The Catholic Archbishop of Jos, Ignatius Ayau Kaigama, has said the decision to postpone the election was made “with good intentions and that, after having solved the problems cited by the commission, elections are held”.
Church leaders are doing all they can “to make sure that the election results are credible and accurate, hoping that this will contribute to peace in our country”, he added.
The head of the Independent National Electoral Commission, Attahiru Jega, announced recently that the presidential elections scheduled to take place on February 14 will now be held on March 28 – a six week delay.
Jega cited security issues, saying that there are not currently enough troops available to protect voters. The majority of the country’s forces are battling terrorist group Boko Haram, which is operating mainly in the north-east of the country. The group has stepped up attacks in the lead-up to the elections.
“The commission cannot lightly wave off the advice of the nation’s security chiefs,” Jega said.
“Calling people to exercise their democratic rights in a situation where their security cannot be guaranteed is a most onerous responsibility.”
President Goodluck Jonathan, from the south is running for a second and final term. His main rival is Muhammadu Buhari, a Muslim candidate from the north of the country.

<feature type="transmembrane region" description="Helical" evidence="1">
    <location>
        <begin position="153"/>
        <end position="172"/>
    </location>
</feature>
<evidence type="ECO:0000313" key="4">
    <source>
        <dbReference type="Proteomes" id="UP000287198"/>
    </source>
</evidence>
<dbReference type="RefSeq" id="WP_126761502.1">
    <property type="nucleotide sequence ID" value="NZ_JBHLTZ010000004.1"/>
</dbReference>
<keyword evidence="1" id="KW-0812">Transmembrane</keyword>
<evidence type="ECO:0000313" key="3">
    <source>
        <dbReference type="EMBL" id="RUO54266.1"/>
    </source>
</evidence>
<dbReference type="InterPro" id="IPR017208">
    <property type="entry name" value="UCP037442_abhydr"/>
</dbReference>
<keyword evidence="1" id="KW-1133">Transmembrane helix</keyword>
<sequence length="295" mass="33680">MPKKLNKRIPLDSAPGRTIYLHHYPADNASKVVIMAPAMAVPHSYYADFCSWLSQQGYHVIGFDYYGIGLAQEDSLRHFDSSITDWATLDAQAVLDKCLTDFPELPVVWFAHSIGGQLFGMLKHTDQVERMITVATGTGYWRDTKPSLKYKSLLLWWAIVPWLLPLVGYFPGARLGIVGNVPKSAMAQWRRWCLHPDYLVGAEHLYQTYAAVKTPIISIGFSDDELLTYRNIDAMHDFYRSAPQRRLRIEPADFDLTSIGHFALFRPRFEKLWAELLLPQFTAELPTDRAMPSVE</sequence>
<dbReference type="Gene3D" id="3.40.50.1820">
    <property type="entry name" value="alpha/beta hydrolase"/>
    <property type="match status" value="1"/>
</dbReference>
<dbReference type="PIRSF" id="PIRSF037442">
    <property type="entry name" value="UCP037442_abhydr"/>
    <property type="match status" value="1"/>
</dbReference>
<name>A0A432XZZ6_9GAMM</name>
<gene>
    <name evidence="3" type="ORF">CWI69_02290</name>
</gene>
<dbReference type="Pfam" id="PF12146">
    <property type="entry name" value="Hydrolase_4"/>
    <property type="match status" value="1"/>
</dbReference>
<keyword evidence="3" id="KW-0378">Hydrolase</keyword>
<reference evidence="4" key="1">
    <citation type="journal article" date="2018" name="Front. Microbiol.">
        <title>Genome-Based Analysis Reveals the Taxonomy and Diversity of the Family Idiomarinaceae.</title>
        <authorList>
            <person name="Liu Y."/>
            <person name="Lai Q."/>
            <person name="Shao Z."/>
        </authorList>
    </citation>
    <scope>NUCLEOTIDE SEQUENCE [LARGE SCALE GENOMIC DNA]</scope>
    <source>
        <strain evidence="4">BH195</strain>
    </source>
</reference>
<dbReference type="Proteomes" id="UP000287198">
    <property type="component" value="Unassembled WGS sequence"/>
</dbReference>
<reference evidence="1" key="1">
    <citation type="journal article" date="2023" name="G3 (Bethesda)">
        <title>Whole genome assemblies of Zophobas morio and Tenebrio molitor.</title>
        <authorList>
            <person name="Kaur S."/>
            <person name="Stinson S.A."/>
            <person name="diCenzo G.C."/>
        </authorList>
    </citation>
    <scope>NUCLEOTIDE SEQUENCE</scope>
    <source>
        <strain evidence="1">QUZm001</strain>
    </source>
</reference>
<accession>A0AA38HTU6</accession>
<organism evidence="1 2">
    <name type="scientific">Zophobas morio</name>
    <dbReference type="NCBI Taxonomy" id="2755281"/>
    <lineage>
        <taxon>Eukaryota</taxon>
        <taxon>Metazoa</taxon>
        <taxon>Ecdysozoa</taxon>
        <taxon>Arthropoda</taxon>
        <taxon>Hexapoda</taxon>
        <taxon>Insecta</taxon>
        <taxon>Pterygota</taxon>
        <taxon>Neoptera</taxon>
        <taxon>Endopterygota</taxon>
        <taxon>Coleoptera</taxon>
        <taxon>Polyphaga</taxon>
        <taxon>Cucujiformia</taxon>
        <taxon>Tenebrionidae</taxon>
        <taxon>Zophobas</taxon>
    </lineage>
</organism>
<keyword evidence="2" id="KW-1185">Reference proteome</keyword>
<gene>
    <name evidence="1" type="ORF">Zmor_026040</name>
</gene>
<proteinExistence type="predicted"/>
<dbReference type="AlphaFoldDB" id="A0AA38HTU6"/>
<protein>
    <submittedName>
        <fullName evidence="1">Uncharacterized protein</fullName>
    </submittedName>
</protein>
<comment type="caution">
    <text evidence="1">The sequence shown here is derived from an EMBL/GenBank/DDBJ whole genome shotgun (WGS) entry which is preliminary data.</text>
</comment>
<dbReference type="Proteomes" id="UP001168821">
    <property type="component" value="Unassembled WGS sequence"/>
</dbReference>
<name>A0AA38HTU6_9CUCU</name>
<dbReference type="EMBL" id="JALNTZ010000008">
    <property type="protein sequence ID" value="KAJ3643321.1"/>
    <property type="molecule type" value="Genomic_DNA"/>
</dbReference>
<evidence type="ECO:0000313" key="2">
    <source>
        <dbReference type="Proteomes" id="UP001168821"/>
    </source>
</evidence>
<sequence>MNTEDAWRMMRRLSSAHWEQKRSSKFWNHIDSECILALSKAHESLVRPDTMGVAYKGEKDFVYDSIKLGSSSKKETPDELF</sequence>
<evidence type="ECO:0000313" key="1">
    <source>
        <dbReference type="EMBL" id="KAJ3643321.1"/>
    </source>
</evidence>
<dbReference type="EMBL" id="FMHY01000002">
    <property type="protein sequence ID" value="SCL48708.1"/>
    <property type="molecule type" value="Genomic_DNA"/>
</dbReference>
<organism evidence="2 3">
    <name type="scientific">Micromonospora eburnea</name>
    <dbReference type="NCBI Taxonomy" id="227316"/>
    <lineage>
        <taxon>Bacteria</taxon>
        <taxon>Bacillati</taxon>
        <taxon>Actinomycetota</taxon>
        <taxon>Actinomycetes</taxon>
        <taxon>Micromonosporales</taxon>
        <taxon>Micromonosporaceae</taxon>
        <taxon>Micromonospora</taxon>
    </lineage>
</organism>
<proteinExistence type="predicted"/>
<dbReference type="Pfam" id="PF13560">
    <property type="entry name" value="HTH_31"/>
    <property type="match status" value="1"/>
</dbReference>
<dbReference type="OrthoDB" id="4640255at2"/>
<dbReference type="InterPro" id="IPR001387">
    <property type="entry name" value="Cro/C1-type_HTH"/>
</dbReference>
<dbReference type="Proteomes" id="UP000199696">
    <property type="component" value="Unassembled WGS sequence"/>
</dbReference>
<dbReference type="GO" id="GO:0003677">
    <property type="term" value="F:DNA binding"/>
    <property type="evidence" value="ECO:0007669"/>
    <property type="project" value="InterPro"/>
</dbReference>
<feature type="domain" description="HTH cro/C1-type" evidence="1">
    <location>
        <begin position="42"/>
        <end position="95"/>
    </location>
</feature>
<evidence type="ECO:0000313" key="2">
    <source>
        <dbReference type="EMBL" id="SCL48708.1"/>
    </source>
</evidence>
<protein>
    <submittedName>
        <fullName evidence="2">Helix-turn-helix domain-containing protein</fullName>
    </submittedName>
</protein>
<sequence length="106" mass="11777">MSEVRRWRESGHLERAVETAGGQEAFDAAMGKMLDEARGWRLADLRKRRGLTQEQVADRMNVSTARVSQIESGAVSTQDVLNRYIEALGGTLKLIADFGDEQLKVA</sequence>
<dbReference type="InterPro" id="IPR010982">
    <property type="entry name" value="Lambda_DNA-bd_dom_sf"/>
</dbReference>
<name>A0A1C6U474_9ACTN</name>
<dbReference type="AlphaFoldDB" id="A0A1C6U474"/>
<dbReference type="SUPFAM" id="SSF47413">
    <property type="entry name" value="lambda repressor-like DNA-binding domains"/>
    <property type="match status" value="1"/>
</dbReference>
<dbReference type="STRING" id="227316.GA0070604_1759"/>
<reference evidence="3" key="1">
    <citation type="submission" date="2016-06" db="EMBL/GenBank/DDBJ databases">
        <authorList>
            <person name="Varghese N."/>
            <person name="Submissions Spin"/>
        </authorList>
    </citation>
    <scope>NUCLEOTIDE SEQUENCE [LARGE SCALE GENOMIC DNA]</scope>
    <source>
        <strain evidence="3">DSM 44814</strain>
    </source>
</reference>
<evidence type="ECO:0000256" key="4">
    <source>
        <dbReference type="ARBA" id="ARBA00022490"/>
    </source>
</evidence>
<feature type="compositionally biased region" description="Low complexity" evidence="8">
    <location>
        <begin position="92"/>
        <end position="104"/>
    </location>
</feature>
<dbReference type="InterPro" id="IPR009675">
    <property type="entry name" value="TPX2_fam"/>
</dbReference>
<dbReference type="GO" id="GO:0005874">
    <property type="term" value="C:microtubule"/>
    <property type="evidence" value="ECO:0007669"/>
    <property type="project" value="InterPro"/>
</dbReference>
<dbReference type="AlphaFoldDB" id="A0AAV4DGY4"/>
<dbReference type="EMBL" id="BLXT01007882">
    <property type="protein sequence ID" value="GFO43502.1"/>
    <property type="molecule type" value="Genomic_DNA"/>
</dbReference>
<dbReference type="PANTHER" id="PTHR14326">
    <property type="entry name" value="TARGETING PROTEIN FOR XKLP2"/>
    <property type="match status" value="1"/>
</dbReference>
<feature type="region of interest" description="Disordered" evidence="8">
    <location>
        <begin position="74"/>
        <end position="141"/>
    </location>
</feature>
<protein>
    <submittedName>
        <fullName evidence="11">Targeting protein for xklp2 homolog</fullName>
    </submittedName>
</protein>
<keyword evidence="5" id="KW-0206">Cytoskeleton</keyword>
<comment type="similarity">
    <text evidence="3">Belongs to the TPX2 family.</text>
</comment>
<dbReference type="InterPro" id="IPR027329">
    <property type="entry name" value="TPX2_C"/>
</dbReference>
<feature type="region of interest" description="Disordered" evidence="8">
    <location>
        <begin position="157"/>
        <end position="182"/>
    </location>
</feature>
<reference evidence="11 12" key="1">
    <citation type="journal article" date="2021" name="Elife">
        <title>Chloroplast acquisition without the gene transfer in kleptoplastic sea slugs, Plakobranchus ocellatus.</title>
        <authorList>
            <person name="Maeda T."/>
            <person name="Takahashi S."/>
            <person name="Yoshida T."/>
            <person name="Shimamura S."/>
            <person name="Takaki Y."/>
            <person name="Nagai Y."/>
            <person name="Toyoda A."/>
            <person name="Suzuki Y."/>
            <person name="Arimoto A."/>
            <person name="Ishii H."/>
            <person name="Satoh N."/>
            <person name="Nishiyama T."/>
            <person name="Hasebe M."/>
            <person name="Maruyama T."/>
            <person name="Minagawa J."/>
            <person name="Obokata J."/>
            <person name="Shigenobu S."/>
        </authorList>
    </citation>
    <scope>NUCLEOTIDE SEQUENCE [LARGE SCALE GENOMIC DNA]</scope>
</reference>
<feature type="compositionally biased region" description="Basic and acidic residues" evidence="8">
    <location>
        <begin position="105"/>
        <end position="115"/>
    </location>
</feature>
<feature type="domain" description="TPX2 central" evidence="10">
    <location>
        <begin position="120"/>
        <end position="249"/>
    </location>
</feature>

Buhari leads the All Progressives Congress Party (APC), made up of four parties which merged to take on Jonathan’s People’s Democratic Party. It is expected to be a tight race.
APC chairman John Odigie-Oyegun said postponing the elections was a “major setback for Nigerian democracy” and some are accusing the government of foul play.
However, Tearfund’s country representative for Nigeria, Danladi Musa, who is based in Jos, last week told Christian Today that insecurity was the biggest issue for voters, and that there was a real concern that voter cards would not be distributed to everyone, particularly in the North East.
“Many Nigerians are eager to cast their votes,” he said, but the Commission was facing significant challenges.
Rev John Bakeni, the secretary of the Roman Catholic Diocese of Maiduguri, has praised the move to postpone the elections, saying it will mean more people are able to vote.
“Many Christians here had not collected their voter cards and this may afford them time to do so,” he said, according to the Washington Post.
“I hope they can do in six weeks what they have failed fix in five years,” he said of the plans to tackle growing insecurity in Nigeria.